This type of arrhythmia can cause poor blood flow and result in heart palpitations, fatigue, shortness of breath and fainting.

Since it can lead to additional problems or be a sign of underlying heart problems, life insurance companies take AFib seriously.

The best-case scenario would be if you have only had one episode, and it occurred after the age of 60. In this case, you may still qualify for standard or even preferred ratings.

But if you have had multiple episodes throughout your life, your approval may depend on how often the episodes occur and how recent the last episode was.

Most individuals with atrial fibrillation receive substandard rates. But if it has been more than two years and your condition has caused no symptoms, you may still qualify for standard rates.

If your AFib still causes symptoms, you have a family history of heart disease or you have additional health concerns, it may result in a denial.


What kind of health classes can you expect with AFib?

Single episode, long time ago and at an older age? Preferred is possible, Standard probable.

Multiple episodes, long time ago and controlled by medication? Standard is probable.

If you are still showing symptoms, or are avoiding your cardiologist, your application could be postponed.


Other types of arrhythmia such as atrial flutter, ventricular arrhythmia, bradyarrhythmia (bradycardia) and tachycardia will have an impact on life insurance approval, depending upon the seriousness of the condition.

The main questions life insurers will ask include:

What type of irregular heartbeat do you have?

Sinus arrhythmia, premature supraventricular, premature atrial beats (PACs) or premature ventricular beats without any other heart disease are not rated!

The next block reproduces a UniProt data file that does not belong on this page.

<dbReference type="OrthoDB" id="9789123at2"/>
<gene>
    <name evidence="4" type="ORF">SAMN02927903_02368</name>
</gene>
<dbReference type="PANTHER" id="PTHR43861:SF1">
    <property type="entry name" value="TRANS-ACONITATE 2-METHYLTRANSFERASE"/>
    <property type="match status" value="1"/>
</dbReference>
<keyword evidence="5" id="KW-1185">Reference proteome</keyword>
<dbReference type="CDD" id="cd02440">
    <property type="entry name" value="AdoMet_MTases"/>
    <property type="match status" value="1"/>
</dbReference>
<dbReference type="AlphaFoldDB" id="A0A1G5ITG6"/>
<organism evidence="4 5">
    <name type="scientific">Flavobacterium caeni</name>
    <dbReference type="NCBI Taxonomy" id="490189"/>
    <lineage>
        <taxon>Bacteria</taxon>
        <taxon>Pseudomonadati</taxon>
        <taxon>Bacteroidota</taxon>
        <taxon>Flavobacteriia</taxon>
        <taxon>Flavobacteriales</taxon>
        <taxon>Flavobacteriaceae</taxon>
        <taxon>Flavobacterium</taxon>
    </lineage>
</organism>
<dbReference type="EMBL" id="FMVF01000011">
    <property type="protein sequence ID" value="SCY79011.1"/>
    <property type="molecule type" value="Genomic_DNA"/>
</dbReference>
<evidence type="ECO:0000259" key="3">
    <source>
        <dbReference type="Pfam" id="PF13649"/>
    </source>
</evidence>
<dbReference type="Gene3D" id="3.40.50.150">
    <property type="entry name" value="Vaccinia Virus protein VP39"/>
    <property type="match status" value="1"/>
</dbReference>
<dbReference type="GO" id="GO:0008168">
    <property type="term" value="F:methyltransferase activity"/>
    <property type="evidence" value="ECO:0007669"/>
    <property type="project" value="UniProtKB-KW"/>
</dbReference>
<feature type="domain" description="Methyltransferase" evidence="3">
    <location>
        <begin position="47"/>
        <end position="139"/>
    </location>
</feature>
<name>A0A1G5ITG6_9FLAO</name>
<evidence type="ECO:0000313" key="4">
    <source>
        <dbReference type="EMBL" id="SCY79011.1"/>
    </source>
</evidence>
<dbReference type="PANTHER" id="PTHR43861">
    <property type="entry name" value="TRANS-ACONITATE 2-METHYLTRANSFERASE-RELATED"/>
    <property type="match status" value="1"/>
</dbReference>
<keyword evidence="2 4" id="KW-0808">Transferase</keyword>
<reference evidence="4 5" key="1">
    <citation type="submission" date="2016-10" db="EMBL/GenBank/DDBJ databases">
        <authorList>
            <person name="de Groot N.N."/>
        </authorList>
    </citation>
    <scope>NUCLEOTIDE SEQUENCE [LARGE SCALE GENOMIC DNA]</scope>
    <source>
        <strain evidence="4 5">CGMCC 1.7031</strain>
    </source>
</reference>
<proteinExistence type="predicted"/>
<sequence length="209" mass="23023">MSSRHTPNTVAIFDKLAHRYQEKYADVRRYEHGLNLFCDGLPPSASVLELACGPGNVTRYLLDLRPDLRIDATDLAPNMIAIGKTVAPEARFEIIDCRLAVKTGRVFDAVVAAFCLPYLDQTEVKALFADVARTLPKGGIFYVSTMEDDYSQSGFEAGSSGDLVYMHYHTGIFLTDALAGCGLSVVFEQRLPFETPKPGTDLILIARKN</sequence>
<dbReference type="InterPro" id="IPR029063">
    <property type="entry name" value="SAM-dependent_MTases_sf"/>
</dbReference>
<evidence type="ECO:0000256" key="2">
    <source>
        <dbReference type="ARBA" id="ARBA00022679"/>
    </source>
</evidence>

Therefore, they are considered benign by the life insurance company and do not come with higher rates.

Does the condition cause any physical symptoms?

The underwriters will specifically be looking for things like chest pain, syncope (fainting), or heart palpitations.

For an example of these specific questions about arrhythmia symptoms, check out the snippet from the underwriting questionnaire below:

life insurance irregular heart beat life insurance arrhythmia life insurance atrial fibrillation life insurance afib questionairre guidelines

Is the irregular heartbeat a symptom of an underlying condition?

Sometimes premature ventricular beats will be related to underlying heart disease, at which case the underlying condition will be rated.

When this is the case, we are looking at substandard rates for life insurance through the cases are still approvable.

At what age did you first experience arrhythmia?


You usually want to be young when applying for life insurance.

With arrhythmia however, older is better!

If you were diagnosed before age 40, life insurance rates tend to be higher.

Were you diagnosed after 55 or 60?

Good news! The underwriters at certain life insurance companies do not even care about an irregular heartbeat after age 55.

How often do you experience irregular heartbeats?

Often?  Never at all?  Do you experience irregular heartbeats infrequently?  Only with exercise?

Obviously isolated, one time or infrequent irregular heartbeats are ideal.

The life insurance underwriting team will gauge your condition based on the answers we put in the application as well as information in your attending physician statement (APS report).

When was your last episode?

This is a negative rating factor if the most recent episode was within six months or if you are waiting on test results from your cardiologist.  In that case, the application will usually be postponed.

After 6 months, if it has been a long while since your last irregular heartbeat that is a good sign.  The longer the better, and after 5 years many life insurance companies do not add any

Has the condition resulted in hospitalization or surgery?

We never want to go to the hospital, yet these hospital visits do not mean your application will be denied.

The valuable cardiology tests you get in a hospital (echocardiogram, ECG, or maybe even a stress test) can help underwriters better understand your condition.

Do you take medication for your arrhythmia?

Common medications for arrhythmia include:

  • Beta-blockers – which reduce the heart’s heart rate and workload,  (Example: Metoprolol or Toprol XL)
  • Calcium channel blockers (CCB) which also reduce the normal heart rate. (Example: Verapamil or Calan)
  • Sotalol (Betapace, Sorine)
  • Procainamide (Procanbid)
  • Flecainide (Tambocor)
  • Amiodarone (Cordarone, Pacerone)

Taking these medications will not result in an extra rating for your life insurance application, so follow your doctor’s orders!